NEW YORK (MainStreet) — Online shop owners find they have a problem brick-and-mortar stores don’t see as often – abandoned shopping carts full of goods. The source of the problem at e-checkout seems to boil down to money, whether it’s shipping fees that customers don’t like flung on them at the last minute, the absence of a coupon code, or just plain frustration with the process.

Elissa Spektor, owner of Love & Pieces, an online jewelry boutique, says she was aware that shipping costs at check out were making customers think twice about their purchases, so the online retailer began offering free shipping on items costing more than $100.

"That substantially increased conversions,” Spektor says.

However, Spektor was still seeing a 70% abandoned cart rate.

Until the shipping policy was explicitly posted on every product page, there were still a large percentage of abandoned carts, Spektor says.

“With impulsive purchases, people convince themselves they are willing to spend X on your item and add it to their cart,” Spektor says. When they arrive at the checkout and see that there are shipping charges, most of the time they leave, she says.

“We now try and educate them up front so there are no last minute surprises in the cart,” Spektor says.

“According to Listrak’s Shopping Cart Abandonment Index, which calculates the average shopping cart abandonment rate from a sampling of Internet retailers, the last six months have seen about a 74% rate,” says Sarah Griffis, a digital consultant at LYONSCG, an eCommerce digital agency.

A survey of 500 of American consumers by Offers.com found that 41% of online shoppers said they abandon their shopping carts if the purchase is too expensive, 34% say they leave if they find a lower price and 15% say they leave the website when they can't find a coupon code. The rest who abandon their carts fall into two categories: those who filled them only as a way to check prices and those who leave out of frustration with the checkout process.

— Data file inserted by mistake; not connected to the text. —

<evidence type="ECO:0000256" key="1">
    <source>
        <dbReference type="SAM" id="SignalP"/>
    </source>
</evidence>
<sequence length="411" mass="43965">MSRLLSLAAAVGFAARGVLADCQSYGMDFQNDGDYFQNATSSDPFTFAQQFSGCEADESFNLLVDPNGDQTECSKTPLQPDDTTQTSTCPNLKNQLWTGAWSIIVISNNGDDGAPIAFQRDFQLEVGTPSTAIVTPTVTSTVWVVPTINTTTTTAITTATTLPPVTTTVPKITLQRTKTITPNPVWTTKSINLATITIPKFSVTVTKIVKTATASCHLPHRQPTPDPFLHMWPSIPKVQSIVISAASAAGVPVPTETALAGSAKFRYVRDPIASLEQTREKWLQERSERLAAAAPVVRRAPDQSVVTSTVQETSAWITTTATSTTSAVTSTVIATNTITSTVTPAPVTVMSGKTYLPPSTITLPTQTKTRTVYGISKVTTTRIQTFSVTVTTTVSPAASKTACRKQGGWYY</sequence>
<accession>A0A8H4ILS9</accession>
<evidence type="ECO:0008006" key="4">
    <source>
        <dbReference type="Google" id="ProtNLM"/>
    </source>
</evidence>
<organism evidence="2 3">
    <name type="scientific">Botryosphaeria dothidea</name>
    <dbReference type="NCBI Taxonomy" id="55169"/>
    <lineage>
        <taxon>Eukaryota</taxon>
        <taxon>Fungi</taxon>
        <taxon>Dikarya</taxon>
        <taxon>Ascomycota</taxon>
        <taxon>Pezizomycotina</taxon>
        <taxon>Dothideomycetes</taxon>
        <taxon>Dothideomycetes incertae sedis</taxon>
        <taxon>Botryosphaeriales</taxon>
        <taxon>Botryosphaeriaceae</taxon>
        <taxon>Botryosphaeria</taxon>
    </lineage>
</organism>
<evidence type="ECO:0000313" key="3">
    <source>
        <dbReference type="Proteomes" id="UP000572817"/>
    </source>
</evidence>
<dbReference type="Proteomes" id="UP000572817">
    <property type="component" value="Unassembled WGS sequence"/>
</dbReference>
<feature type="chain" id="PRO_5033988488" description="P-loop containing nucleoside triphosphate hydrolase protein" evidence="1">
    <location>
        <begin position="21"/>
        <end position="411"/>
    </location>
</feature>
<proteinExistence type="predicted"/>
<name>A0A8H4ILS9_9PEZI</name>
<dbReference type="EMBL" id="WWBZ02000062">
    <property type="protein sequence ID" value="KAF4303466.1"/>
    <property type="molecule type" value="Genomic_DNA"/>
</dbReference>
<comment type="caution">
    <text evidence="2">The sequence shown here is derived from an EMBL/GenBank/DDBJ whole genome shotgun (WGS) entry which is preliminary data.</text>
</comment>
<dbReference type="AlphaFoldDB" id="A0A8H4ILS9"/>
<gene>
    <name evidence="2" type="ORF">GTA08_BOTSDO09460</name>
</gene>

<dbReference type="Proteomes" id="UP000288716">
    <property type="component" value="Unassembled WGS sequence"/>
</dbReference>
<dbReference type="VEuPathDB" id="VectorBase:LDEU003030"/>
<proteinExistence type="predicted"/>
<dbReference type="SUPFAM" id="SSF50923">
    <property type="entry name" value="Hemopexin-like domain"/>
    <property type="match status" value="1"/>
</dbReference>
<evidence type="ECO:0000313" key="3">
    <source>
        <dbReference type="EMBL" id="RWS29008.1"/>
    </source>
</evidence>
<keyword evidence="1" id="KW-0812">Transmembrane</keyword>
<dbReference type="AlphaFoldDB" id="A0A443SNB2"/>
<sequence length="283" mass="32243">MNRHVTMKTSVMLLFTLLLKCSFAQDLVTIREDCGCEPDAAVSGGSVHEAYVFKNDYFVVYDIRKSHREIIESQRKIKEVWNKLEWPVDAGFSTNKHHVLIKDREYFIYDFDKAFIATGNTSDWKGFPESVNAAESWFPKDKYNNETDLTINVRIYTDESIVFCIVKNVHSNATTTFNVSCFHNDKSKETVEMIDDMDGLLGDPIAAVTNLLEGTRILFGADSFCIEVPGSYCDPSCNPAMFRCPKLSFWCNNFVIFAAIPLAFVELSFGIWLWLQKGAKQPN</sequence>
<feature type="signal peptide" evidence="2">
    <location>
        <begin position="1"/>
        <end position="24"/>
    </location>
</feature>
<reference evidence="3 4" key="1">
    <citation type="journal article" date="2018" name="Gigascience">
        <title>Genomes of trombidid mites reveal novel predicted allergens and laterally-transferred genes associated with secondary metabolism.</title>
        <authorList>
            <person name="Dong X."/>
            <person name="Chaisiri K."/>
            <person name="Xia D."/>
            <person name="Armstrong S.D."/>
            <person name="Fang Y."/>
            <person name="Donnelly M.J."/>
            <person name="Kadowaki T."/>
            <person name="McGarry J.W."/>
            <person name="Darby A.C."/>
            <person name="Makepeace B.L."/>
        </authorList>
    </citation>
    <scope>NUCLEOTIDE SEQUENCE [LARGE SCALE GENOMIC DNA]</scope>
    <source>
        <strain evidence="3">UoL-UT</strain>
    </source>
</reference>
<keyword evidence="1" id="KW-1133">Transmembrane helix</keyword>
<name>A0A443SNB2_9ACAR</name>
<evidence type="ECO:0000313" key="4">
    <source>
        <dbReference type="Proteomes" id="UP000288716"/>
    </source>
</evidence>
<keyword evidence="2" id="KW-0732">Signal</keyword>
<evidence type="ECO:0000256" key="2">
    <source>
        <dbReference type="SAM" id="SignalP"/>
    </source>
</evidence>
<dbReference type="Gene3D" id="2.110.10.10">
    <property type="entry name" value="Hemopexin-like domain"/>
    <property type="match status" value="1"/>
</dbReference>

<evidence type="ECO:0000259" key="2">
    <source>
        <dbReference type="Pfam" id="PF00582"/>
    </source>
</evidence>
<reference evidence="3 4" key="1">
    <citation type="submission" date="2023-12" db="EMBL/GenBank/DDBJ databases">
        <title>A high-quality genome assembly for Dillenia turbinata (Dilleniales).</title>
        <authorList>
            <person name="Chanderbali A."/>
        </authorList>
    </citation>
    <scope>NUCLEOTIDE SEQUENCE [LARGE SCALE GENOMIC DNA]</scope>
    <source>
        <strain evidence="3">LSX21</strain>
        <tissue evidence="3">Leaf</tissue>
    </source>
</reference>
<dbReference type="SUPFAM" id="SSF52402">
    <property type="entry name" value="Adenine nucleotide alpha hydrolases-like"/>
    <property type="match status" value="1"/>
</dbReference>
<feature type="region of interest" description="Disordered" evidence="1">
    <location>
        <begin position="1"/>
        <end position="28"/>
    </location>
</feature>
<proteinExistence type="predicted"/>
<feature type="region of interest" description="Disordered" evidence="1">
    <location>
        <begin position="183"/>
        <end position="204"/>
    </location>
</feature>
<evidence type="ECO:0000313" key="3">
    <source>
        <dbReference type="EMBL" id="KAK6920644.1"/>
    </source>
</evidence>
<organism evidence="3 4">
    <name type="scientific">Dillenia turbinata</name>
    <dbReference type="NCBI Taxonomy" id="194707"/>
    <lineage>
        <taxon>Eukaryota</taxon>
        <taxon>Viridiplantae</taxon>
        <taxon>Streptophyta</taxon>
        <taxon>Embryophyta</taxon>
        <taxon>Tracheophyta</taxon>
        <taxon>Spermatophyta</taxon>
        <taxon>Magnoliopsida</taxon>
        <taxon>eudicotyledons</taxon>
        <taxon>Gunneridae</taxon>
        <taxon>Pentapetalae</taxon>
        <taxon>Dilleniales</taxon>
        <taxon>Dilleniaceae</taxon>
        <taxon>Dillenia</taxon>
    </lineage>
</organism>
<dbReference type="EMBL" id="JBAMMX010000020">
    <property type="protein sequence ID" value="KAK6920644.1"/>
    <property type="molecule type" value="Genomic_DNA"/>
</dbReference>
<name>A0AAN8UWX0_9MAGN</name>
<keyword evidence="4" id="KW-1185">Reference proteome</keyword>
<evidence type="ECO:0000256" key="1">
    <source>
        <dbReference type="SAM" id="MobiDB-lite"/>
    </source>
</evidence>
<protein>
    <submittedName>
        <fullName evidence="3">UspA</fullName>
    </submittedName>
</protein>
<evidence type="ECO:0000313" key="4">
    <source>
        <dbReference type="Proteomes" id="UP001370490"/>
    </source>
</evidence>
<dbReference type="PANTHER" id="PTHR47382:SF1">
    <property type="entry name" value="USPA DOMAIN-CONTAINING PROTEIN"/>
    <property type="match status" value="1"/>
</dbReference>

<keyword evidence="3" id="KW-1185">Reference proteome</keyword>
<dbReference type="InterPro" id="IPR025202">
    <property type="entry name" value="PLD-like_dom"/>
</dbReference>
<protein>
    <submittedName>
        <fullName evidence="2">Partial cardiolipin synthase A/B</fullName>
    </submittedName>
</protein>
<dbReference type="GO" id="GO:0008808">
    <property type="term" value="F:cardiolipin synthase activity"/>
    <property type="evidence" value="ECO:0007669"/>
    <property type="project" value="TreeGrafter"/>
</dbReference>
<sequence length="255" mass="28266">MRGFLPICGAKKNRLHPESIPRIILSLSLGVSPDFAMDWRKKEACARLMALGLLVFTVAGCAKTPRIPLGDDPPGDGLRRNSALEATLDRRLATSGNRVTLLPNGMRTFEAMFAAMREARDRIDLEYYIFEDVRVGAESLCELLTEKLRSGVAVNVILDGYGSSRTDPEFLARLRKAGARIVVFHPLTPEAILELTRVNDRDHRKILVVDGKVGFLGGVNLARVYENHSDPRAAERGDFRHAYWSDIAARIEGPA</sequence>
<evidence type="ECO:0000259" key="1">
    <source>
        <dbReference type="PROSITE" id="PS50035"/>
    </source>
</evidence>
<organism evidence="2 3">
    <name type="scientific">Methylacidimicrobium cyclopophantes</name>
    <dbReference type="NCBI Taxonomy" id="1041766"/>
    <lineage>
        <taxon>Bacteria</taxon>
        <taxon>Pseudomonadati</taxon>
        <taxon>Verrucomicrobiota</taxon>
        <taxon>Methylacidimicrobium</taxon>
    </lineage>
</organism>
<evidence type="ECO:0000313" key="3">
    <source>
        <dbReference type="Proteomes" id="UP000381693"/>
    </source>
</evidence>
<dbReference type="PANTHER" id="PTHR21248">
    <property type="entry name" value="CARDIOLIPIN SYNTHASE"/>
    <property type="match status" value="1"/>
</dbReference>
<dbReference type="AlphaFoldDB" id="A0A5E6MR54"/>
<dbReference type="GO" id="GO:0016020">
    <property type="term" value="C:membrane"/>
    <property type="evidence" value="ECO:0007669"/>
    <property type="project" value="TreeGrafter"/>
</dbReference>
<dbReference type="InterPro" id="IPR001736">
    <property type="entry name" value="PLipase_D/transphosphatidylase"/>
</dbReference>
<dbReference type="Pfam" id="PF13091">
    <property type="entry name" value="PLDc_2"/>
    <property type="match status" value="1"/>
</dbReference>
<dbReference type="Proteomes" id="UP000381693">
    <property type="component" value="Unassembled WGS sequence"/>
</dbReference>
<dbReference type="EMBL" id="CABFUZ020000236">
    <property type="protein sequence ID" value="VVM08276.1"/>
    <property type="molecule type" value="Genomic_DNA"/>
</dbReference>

Griffis says that online shops “need to simplify their approaches to shopping carts.” She also suggests, like Spektor has found, not to hit customers with unexpected charges at checkout.

“Customers are not pleased to see more costs added on at a later step in the purchasing process, especially after they have already taken the time to fill in personal information and answer other queries,” Griffis says.

Griffis also suggests allowing customers to edit the selections in their cart.

“If users have already reached the checkout page, but then are automatically redirected to the cart page to edit product configuration, there is a greater chance there will be cart abandonment,” Griffis says.

And that’s the last thing retailers want.

—Written by S.Z. Berg for MainStreet